Archer Scholar Te'Asia Smith pursues passion for caring for others
Inspired by Ben Carson’s epic story of growing up in Detroit and achieving success as one of the world’s foremost neurosurgeons, Wayne State University student Te’Asia Smith knew she wanted to work in health care. What she didn’t know was whether she wanted to become a doctor or a nurse midwife. After graduating from Mumford High School on Detroit’s west side, Smith enrolled at Wayne State determined to pursue her passions for math and science and discover her future profession.
Today, Smith is a junior preparing to apply for the College of Nursing’s nationally recognized midwife program. “The midwives I have met are so caring and so gentle,” she said. “It takes a special kind of person to be a midwife.” Describing herself as someone who likes to take care of others, she believes the profession is the perfect fit for her personality. She also appreciates that being a midwife means caring for the whole person—physically, emotionally and spiritually. “A woman having a baby is going through a lot, and providing spiritual care can be just as important,” she said.
“I love math and science, but I also love the arts and theatre"
In addition to finding a passion for nursing at Wayne State, Smith appreciates the diversity of classes the university offers. “I love math and science, but I also love the arts and theatre,” she said. “Wayne State has everything, and I can experience that as a part of the university community.” Smith took a writing course and a dancing course, opportunities she especially appreciates because her rigorous schedule does not provide much time to pursue these interests in her free time. “I love to dance,” she said. “The class counted toward my degree, and I got an A.”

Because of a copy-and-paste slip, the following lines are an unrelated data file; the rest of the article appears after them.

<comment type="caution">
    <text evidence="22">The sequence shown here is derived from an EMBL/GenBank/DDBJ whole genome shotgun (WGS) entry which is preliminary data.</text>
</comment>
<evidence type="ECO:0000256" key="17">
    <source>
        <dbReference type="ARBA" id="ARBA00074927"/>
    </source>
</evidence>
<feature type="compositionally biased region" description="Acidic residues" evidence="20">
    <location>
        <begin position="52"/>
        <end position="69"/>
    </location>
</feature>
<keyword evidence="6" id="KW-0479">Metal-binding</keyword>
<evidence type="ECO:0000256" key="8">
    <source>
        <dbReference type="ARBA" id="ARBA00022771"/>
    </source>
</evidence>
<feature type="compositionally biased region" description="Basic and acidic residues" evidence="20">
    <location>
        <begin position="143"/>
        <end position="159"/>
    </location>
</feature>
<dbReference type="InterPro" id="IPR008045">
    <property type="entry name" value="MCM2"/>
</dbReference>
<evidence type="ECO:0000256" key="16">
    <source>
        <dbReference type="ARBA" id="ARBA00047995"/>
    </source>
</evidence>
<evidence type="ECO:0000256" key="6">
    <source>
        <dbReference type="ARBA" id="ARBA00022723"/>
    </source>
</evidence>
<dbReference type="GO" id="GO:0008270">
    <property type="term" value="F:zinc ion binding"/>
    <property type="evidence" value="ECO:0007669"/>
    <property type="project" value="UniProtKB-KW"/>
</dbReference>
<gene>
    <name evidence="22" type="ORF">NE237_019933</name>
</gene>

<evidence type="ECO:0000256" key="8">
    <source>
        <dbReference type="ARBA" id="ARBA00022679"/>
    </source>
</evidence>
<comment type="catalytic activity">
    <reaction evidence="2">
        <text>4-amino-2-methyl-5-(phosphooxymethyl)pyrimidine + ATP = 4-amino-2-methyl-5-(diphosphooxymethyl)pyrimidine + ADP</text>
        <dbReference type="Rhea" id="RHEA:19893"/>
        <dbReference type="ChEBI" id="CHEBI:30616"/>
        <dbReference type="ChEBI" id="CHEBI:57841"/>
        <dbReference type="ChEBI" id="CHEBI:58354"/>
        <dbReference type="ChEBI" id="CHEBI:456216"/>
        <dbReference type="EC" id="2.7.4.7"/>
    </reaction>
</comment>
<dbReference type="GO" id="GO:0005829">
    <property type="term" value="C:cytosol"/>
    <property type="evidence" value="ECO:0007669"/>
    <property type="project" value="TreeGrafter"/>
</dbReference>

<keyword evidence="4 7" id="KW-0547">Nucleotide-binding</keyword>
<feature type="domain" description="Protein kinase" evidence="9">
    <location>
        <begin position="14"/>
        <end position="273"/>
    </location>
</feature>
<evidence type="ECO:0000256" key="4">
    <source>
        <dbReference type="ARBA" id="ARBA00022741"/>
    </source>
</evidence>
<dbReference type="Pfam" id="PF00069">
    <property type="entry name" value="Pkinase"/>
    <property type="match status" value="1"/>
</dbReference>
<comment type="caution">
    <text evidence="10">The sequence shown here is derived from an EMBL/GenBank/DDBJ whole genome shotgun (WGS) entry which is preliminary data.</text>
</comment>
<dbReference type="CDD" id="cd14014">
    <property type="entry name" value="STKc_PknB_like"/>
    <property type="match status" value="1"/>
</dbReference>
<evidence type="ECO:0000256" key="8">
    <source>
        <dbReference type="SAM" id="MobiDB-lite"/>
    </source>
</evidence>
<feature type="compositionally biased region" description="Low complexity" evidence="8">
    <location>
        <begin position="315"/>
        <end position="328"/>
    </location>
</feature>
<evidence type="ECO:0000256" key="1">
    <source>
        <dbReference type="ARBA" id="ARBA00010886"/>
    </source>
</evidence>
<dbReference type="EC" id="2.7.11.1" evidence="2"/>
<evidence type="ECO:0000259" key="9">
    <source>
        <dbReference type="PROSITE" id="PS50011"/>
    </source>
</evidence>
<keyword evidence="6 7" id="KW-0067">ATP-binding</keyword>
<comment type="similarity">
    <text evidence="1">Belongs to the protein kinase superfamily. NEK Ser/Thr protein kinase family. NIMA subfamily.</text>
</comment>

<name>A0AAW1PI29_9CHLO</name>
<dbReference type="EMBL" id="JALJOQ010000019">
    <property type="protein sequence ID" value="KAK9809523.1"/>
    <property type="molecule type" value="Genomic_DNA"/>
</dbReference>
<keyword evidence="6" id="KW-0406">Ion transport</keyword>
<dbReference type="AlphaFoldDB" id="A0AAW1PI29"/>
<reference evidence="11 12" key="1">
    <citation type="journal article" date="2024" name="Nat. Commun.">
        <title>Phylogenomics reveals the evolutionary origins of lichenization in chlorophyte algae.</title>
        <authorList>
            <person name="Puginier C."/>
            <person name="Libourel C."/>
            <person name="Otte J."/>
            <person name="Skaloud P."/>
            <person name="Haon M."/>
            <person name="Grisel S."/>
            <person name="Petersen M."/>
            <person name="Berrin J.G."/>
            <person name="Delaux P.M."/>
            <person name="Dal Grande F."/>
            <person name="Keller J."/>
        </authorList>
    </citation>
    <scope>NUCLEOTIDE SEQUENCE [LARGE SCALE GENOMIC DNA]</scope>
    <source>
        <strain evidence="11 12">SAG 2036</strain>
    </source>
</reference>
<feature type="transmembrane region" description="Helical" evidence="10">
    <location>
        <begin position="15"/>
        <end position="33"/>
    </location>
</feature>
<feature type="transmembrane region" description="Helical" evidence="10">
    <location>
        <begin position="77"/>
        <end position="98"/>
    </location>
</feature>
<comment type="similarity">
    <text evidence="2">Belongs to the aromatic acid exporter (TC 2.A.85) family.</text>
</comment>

Smith is grateful for the education she has received at Wayne State so far, and for the support she has earned along the way. A recipient of the Dennis W. Archer Foundation Annual Scholarship, she credits scholarships and financial aid with allowing her to pursue her degree. “I couldn’t go to school without scholarships and financial aid,” she said. “Scholarships in particular help so that I don’t have to work as much and I can focus on my classes.” Smith is a laboratory technician, drawing blood, at St. John’s Hospital in Detroit. Supporting students who are working while they pursue their degree is an important focus of the Archer Scholarship.
Former Detroit Mayor Dennis Archer created the Archer Scholarship at Wayne State in 2003, and 62 students have received support since its inception. The Community Foundation for Southeast Michigan administers the scholarship on behalf of the Archer Foundation, as well as a similar scholarship at Western Michigan University. On September 19, the Community Foundation celebrated the distribution of the one millionth dollar for scholarship support from the Archer Foundation. Smith is part of the one millionth dollar class.
I want other girls like me to be inspired like that
After graduation, Smith aspires to work at Hutzel Hospital as a nurse midwife. In the years ahead she hopes to follow Archer’s example of supporting and inspiring Detroit students. “I’d like to start a mentorship program for young girls,” she said. “I was really inspired by Ben Carson’s story, and I want other girls like me to be inspired like that.” More than anything, she says she wants people to know that they can accomplish whatever they want if they set their mind to it.
Donor-funded scholarships are an important part of financial aid at Wayne State. To learn how you can support more students like Te’Asia Smith by establishing an annual or endowed scholarship, please contact the Wayne State University Division of Development and Alumni Affairs at 313-577-2275.
Posted September 25, 2013Back to listing